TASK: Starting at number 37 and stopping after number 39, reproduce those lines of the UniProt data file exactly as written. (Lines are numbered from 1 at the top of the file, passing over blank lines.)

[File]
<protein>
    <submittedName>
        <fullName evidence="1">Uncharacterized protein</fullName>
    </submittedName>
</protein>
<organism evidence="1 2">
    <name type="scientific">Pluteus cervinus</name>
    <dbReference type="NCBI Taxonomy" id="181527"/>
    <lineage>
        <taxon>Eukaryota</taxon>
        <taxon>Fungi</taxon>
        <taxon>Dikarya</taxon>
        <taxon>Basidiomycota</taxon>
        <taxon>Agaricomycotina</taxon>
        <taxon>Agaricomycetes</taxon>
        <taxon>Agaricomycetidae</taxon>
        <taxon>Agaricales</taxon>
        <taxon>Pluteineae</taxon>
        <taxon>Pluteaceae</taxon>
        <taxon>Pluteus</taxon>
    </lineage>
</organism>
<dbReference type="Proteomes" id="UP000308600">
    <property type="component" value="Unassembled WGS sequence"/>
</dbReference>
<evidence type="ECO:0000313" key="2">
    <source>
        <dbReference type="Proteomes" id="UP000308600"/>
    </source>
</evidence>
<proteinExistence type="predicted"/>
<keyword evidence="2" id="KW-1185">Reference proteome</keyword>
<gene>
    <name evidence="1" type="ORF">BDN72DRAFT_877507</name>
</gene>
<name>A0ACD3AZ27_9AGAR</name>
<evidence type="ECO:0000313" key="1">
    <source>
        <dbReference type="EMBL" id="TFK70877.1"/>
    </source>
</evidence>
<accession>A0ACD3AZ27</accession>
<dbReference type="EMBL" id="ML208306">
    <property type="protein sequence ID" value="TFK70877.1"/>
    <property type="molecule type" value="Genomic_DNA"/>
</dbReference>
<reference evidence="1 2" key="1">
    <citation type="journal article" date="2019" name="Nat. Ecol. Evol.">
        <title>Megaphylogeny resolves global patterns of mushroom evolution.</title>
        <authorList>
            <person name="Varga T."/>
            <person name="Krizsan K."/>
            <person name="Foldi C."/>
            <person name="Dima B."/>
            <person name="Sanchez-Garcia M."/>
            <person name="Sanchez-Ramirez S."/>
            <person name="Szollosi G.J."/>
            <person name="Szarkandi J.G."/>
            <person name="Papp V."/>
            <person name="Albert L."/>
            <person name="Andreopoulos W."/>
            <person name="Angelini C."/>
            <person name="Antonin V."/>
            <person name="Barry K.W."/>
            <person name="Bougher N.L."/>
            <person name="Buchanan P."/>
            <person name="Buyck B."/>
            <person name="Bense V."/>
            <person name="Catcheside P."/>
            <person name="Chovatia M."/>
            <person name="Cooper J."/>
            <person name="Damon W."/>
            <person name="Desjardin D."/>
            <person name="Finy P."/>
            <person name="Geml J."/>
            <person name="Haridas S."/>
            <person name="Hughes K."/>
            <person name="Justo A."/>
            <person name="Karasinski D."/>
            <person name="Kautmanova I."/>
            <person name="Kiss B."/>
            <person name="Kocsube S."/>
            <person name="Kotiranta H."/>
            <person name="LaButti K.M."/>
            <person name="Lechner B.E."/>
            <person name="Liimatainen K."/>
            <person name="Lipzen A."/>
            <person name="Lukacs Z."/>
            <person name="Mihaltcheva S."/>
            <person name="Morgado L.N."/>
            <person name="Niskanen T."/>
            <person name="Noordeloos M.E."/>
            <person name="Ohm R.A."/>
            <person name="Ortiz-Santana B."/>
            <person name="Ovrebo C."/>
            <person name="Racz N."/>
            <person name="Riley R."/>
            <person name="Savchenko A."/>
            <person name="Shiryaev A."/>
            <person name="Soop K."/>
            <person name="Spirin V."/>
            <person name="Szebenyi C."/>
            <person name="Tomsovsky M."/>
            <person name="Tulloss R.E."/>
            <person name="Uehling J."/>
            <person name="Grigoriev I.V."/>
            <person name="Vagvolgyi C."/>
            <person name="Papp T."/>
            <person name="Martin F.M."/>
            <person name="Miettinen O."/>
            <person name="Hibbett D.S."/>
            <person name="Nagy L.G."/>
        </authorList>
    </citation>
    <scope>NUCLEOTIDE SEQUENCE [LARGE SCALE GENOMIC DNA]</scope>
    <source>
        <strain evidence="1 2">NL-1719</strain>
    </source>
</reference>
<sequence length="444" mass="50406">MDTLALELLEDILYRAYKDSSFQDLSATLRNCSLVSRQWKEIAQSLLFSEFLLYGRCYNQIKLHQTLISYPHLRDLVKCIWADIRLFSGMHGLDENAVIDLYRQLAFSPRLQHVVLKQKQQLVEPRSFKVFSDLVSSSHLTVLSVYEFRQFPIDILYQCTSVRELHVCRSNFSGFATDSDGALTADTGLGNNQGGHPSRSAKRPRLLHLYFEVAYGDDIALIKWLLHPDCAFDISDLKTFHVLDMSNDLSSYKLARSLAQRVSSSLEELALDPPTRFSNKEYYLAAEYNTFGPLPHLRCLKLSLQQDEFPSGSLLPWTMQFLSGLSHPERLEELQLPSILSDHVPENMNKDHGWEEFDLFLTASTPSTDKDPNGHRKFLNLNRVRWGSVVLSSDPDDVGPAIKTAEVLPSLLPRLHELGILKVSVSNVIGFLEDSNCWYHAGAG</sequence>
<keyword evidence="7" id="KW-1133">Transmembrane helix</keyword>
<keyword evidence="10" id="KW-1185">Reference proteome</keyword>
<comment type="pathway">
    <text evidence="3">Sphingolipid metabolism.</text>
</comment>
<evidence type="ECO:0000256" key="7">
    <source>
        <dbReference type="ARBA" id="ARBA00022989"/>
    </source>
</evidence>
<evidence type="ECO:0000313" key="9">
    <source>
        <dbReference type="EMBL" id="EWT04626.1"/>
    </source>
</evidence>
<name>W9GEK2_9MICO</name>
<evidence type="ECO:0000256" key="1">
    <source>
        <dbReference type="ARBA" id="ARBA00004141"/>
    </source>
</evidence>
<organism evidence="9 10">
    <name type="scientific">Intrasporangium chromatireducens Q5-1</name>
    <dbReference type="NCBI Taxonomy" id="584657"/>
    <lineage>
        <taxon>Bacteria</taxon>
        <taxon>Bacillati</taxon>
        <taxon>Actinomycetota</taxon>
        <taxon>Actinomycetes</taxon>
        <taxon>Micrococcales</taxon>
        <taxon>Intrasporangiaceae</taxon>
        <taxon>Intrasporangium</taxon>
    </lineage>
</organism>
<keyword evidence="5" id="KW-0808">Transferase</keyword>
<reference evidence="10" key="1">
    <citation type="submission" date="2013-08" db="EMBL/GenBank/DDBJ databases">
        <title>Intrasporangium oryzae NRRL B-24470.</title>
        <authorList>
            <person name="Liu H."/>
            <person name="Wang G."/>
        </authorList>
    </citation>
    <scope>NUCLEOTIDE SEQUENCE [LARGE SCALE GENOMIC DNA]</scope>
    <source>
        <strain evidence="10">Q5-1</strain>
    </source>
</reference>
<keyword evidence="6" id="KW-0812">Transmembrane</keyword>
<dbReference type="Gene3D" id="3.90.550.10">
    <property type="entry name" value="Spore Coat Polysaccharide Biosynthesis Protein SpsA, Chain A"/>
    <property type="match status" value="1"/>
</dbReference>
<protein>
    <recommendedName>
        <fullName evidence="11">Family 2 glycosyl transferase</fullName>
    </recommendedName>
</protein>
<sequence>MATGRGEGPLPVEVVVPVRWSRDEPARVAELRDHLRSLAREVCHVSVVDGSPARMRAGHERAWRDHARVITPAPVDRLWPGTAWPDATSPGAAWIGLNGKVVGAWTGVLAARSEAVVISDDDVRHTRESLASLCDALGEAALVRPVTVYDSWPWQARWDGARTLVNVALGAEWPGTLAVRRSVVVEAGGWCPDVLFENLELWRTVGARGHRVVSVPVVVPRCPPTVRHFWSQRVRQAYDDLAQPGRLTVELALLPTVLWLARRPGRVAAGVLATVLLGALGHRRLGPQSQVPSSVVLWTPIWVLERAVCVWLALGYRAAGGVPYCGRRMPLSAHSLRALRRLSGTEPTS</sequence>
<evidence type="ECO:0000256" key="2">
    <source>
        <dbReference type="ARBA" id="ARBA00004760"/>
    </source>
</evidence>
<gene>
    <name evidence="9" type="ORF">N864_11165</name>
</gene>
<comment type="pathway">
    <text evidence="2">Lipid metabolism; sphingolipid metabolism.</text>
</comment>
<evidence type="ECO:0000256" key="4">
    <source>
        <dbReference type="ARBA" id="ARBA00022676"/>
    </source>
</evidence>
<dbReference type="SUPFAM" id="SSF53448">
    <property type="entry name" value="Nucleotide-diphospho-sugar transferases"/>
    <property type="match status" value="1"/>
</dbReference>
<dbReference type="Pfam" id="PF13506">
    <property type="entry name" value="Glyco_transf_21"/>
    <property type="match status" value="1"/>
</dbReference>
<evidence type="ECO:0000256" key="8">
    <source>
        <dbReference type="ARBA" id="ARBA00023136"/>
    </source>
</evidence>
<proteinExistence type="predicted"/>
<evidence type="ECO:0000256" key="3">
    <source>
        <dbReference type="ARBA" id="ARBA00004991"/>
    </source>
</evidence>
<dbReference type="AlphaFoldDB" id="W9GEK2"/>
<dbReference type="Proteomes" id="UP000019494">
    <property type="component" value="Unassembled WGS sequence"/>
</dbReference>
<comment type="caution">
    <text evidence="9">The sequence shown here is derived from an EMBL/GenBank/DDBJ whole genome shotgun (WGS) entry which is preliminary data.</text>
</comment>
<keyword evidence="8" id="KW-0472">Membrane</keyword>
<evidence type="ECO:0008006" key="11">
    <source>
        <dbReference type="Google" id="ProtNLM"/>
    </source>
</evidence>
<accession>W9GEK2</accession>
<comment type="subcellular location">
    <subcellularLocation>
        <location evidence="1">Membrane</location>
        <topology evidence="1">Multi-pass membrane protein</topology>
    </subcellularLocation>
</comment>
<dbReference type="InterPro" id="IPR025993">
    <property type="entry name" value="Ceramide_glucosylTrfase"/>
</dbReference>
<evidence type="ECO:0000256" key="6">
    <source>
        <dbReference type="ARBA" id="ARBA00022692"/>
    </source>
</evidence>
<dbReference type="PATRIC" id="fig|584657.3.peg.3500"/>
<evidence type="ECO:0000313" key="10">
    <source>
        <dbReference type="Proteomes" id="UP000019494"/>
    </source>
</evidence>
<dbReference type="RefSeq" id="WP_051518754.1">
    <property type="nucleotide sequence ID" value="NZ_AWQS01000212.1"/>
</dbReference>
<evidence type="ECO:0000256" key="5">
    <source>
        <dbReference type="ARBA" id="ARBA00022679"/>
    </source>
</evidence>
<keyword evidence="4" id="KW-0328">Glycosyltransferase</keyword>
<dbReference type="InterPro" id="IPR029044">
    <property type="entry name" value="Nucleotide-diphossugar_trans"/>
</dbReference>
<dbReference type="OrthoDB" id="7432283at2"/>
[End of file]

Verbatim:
<evidence type="ECO:0000313" key="1">
    <source>
        <dbReference type="EMBL" id="TFK70877.1"/>